Many of you may be keen to grow your social media presence. By having a good social media presence you can add immense value to your organization and build your personal brand. It also serves as a way to network with peers, gain perspectives and increase your learning beyond the walls of the organization.
While it is easy for you to open accounts on social media platforms, engaging online can be overwhelming without a clear plan. Where does one begin? How can you build a presence? What does it take to succeed?
Here are some pointers that you consider while getting started with social media.
To begin your social media journey you need to first start with your personal goals and objectives. What is that people know you best for? Or, what do you want to be known for in the future? What are you passionate about? What can you share which readers will find relevant and useful to their lives?
Frame up your online statement and agenda. For example, ‘to be recognized as a thought leader and mentor in the performance management function within human resources’. Once you have a clear understanding of the area you want to grow into you will be able to focus on social media platforms and forums that will enhance your profile.
Have a point of view:
If you look up research reports on social media activity and behavior people mostly look for ‘thought leadership’ ‘seek the expertise’ of participants online. They expect quality discussions and relevant comments that can further their learning. Therefore, you need to have a point of view and even if you aren’t creating content you can reflect intently on content that others have shared.
Choose your forums:
Very often in our enthusiasm to build a ‘presence’ we enlist on all the leading forums that exist. However, unless you know what each forum caters to and how it complements your passion areas you may not be able to advance your online pursuits. It is important to think about which platforms best speak to your strengths.
For example, if you are keen on business networking, then Linkedin is probably the place to be at. Again, stay away from forums that aren’t appropriate for the profile you aim to build. While Facebook is a great site for informal sharing and engagement it may not be the best place to conduct business networking.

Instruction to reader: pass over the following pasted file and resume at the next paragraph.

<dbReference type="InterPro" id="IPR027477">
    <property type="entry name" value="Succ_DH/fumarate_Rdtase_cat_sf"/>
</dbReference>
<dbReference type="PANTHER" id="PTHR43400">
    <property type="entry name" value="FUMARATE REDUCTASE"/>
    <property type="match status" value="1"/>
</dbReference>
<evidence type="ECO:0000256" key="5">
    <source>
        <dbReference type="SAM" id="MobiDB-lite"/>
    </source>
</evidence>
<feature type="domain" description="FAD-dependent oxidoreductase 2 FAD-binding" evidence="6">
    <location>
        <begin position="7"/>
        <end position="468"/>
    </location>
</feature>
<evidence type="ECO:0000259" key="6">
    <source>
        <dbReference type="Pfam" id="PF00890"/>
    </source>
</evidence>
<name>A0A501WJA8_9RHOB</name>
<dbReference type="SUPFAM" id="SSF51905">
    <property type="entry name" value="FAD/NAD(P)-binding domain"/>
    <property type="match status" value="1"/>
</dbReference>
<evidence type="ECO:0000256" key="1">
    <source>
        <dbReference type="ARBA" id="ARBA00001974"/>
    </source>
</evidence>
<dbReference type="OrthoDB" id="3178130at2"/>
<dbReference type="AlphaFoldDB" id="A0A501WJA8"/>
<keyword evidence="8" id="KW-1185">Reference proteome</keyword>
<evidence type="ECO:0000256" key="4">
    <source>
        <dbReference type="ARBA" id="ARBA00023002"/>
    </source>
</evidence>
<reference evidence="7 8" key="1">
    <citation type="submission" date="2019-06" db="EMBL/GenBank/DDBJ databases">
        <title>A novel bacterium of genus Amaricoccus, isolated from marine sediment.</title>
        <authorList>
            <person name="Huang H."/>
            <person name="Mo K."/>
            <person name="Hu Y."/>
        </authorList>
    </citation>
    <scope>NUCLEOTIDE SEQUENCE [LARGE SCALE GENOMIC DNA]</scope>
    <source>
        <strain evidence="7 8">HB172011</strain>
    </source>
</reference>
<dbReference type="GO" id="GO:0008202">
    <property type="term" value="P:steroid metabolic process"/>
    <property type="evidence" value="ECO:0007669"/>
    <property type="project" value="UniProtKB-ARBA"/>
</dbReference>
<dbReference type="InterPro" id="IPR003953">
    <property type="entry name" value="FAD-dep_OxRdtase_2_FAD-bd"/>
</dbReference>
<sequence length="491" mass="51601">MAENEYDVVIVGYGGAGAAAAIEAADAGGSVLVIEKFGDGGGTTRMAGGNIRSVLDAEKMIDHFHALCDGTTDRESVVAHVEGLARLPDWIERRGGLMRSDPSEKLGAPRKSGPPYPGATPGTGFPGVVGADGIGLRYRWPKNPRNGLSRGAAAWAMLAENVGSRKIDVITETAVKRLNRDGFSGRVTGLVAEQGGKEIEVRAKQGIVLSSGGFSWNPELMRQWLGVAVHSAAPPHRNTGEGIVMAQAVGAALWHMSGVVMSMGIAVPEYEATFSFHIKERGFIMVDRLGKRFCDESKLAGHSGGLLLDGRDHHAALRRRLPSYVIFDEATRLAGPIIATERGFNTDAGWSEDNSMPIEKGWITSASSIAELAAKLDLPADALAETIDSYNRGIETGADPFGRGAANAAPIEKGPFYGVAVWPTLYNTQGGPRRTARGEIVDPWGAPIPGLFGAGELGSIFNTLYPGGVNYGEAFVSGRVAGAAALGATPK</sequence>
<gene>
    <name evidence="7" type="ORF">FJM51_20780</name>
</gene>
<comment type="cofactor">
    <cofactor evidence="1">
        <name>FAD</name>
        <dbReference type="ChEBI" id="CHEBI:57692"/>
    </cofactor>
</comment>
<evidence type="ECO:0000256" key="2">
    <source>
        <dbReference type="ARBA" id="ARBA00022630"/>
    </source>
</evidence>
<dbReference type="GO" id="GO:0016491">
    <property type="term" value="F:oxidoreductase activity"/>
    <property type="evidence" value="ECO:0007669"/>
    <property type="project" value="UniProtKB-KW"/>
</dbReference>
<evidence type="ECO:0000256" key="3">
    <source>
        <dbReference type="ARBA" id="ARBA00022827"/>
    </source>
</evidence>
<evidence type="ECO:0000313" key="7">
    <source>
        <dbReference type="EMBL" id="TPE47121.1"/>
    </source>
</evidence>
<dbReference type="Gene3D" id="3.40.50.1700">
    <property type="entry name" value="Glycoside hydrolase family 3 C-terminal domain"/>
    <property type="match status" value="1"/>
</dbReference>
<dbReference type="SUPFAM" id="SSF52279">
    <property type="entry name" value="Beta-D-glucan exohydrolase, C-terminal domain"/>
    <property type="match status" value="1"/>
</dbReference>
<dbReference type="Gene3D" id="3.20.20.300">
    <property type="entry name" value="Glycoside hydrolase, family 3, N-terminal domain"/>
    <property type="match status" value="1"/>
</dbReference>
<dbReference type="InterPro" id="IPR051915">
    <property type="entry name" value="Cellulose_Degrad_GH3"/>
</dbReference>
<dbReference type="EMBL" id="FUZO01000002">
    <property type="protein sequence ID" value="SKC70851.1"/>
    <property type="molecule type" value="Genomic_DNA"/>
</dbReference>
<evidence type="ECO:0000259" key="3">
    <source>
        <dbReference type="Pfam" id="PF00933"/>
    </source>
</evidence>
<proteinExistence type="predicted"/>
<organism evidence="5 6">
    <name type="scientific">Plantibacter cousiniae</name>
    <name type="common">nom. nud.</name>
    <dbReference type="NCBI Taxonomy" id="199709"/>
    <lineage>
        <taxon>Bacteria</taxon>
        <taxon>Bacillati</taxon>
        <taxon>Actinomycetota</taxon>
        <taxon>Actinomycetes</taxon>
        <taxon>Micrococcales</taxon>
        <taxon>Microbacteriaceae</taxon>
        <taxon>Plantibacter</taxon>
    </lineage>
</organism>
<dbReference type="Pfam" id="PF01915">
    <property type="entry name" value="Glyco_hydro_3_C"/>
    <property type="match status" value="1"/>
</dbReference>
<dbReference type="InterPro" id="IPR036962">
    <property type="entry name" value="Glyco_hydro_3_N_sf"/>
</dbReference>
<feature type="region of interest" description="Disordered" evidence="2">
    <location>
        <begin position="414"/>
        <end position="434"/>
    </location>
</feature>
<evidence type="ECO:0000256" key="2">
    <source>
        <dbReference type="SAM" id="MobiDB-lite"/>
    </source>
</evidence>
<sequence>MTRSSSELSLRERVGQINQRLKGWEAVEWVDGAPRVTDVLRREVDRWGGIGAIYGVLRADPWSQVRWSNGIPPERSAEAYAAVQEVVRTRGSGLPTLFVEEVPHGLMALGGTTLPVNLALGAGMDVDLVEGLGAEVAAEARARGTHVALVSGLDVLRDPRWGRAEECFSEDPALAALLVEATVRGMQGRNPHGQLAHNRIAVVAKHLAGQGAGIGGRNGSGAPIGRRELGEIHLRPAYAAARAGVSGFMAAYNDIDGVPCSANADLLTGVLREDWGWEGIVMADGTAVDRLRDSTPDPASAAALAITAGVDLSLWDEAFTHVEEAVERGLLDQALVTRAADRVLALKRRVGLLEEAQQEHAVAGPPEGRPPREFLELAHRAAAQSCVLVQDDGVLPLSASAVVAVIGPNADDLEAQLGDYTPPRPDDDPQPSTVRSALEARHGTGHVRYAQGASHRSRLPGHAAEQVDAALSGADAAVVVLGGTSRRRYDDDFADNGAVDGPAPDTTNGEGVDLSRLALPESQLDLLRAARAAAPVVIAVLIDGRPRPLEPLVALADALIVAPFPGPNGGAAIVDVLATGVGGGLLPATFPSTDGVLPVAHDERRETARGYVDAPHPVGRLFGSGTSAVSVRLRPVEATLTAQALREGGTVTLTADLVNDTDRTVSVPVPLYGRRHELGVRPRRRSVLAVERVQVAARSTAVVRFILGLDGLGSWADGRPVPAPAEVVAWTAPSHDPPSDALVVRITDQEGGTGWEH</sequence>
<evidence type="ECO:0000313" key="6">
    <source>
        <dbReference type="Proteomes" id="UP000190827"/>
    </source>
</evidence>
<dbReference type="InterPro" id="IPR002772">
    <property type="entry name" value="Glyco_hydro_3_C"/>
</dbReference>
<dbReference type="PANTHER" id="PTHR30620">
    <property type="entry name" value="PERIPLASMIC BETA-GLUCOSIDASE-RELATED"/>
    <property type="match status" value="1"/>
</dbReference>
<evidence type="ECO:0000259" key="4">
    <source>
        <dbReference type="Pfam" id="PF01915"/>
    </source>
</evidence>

Social media presence isn’t only about networking sites: There are many ways to contribute to the social media world and your passion area. You can join discussions on topics of interest, comment on other peoples’ posts, edit a Wikipedia page related to your functional area, post ratings for products and services, review new applications or books on your domain, volunteer to mentor others in the domain, organize webinars on the subject and a whole lot more!
Be regular and be relevant:
Build your reputation over time. Have a rhythm to your social media engagement. Commit to a schedule. For example, if you want to build a presence on Twitter you need to be posting a few times a day. On the other hand if Linkedin is where you plan to invest your social media time you can aim for a daily or a weekly rhythm. Same with a Google+. A few times Consistency brings big rewards. Be relevant to others and always keen your audience front and center while thinking of content to share.
Stay abreast of trends in social media:
There is so much happening and so many new forums and applications launching every day that staying current is often bewildering. Choose leading websites to get your social media trends from. Sign up for a couple of newsletters – for example, from Social Media Today, Technorati or Mashable.
Take a test drive:
The best way to discover social media is to try out some forums. Join up, explore the various options and tools. Choose to stay ‘private’ till you get familiar with the applications and the usage guidelines. Form a close knit group of friends with whom you can ‘test’ your posts and tweets. Once you gain confidence and are sure of the channel take it live.
Know your standing on the social media ladder: Look up the Forrester study that identifies social media behavior and classifies people on their online activities. Creators (24%) are on top of the rung while Spectators (70%) rank lower on the ladder. The authors added a new group called Conversationalists to factor in those active on Twitter.
The other way to know your current social media presence and reach is to go a Google search for your name and the key words in the functional area you want to be known for. What shows up? Where do you feature? How does it compare with your online activity? Where do you fit in?
Blogging demonstrates your mastery:
If you are keen to showcase your thought leadership then blogging is the route to take. It allows you the flexibility as well as the space to bring your thoughts to the fore. You can engage directly with your readers – that is after you have got readers interested in your content.
Your content stays online FOREVER:
There have been many instances of misunderstood posts, insensitive tweets and inappropriate images that can mar a person’s social media presence. Be aware that what gets posted online stays there forever! So be careful and thoughtful of what you are posting since it directly reflects your personality and image.
As for me I began my blog on internal communications – Intraskope in 2006. I continue to participate actively on LinkedIn and have a presence on WizIQ, Twitter, Slideshare, Google+, and Academia.
The views expressed by the author in this article are personal and do not reflect the views of the organization he works for.